The global supply agreement CenturyLink announced today with SAP isn't hugely significant in and of itself, but it is the sign of things to come in the hybrid cloud world in terms of how companies will compete. (See CenturyLink Inks Global Supply Deal With SAP.)
The deal establishes CenturyLink Inc. (NYSE: CTL) as one of the companies providing infrastructure and IT services to help SAP AG (NYSE/Frankfurt: SAP) grow its HANA Enterprise Cloud offering more rapidly, moving more of its customers quickly and cost effectively into the cloud.
IBM Corp. (NYSE: IBM)'s Softlayer and Amazon Web Services Inc. are among the players who already support SAP HANA. The global supply agreement CenturyLink announced today adds its Infrastructure-as-a-Service into that mix, setting CenturyLink up to compete on these services, says Avi Gupta, VP of global sales and marketing for CenturyLink.
As its enterprise customers increasingly move to cloud-based delivery of SAP software, SAP isn't building out its own data centers, instead relying on partners for IaaS, including the networking involved. It then white labels the services to its customers.
"We are essentially competing to be the best partner for that," Gupta says. Among the things the partners compete on are price -- delivering the IaaS at a cost that lets SAP add its margin and still be competitive -- as well as responsiveness and flexibility, Gupta says.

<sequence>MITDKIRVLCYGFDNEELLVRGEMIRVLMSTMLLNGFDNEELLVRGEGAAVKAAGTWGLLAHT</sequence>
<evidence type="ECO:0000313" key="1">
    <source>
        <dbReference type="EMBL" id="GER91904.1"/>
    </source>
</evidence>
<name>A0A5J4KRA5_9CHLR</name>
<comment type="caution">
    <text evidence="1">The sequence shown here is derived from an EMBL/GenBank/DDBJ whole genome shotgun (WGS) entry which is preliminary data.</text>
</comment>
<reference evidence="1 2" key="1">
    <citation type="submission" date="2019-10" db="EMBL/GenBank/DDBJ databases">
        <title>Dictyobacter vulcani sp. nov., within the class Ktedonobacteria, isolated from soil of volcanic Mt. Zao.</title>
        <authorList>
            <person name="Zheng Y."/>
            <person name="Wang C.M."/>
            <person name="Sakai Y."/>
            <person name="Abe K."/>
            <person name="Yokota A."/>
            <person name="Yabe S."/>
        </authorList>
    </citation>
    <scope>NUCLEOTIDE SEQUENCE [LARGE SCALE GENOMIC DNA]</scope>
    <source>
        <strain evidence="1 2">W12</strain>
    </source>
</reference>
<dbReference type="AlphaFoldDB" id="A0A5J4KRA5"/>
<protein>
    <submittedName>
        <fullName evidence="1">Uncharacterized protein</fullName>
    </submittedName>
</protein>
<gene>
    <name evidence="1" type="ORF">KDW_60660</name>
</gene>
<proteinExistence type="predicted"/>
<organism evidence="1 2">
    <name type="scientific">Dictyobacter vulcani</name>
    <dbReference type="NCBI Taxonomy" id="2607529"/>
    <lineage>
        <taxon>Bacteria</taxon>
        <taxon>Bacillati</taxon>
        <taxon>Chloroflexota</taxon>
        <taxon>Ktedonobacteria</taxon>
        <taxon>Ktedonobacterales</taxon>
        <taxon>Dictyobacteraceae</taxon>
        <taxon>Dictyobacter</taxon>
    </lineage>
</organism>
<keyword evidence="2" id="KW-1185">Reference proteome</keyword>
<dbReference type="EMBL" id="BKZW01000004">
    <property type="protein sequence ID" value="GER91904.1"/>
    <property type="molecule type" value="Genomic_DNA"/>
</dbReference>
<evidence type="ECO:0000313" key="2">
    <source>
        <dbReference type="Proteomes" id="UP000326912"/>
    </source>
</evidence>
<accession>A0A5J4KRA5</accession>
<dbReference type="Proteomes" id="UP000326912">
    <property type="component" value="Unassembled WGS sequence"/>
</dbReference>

"They need us to be easy to work with," Gupta says. SAP cloud architects will reach out to a partner, seeking a specific solution at specific location and price, and it's up to CenturyLink's cloud architects to quickly provide a competitive response.
The competition is not necessarily on a project-by-project basis, he adds, but overall, the most business goes to the cloud player who can provide the best service quickly and cheaply.
There is plenty of business to go around, apparently. Gupta says SAP has alerted CenturyLink to be ready for "a tsunami" of service growth this year.
— Carol Wilson, Editor-at-Large, Light Reading